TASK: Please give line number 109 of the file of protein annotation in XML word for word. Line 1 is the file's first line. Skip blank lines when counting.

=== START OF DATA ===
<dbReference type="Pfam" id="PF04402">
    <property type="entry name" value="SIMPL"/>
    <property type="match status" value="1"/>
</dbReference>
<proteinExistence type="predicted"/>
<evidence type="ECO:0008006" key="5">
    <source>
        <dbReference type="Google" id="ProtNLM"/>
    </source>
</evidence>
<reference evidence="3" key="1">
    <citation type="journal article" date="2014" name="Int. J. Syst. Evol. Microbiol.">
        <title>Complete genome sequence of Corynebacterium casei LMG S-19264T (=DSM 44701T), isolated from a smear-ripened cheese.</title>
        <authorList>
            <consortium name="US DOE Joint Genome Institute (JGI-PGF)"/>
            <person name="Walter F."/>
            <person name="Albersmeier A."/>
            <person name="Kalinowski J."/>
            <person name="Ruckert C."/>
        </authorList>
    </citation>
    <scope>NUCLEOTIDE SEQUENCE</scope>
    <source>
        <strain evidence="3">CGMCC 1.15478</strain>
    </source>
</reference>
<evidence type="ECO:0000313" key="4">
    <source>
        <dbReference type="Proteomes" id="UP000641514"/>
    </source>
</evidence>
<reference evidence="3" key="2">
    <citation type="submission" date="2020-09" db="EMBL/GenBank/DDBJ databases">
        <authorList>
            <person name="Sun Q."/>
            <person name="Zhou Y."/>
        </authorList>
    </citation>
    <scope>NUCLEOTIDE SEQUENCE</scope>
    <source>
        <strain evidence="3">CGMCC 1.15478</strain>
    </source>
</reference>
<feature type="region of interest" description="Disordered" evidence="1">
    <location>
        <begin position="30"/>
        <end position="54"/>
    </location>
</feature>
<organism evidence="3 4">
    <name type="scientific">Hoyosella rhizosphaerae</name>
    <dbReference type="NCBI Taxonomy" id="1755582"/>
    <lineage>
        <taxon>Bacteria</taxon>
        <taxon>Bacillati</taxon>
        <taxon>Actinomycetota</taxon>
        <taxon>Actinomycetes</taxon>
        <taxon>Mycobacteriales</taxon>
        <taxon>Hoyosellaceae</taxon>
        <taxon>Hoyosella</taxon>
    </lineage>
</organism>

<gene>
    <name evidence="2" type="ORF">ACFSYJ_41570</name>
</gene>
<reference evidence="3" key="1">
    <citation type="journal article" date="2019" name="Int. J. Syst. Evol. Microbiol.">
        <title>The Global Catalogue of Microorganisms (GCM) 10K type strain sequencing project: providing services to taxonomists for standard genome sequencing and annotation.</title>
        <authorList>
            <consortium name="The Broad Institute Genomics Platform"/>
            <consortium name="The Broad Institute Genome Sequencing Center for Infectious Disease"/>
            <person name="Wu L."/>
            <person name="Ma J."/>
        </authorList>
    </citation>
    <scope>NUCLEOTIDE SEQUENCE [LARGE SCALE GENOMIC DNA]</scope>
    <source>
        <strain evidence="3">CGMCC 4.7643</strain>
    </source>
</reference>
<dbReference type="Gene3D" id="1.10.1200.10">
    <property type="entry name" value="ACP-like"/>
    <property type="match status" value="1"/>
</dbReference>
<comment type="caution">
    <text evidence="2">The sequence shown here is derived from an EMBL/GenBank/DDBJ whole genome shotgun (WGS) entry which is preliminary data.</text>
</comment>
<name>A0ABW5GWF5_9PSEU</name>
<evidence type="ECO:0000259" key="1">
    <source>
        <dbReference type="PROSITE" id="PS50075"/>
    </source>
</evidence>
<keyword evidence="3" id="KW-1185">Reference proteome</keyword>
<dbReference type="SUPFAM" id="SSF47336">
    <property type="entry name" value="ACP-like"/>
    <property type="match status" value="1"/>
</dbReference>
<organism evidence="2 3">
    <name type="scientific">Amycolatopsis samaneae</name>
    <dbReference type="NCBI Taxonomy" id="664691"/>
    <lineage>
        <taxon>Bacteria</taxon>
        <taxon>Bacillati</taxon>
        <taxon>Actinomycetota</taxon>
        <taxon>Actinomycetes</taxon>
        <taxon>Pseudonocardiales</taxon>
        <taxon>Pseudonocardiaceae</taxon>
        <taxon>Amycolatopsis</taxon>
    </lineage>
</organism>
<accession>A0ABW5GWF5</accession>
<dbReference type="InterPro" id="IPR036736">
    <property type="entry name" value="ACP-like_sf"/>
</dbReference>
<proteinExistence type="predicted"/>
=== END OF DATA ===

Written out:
        <taxon>Amycolatopsis</taxon>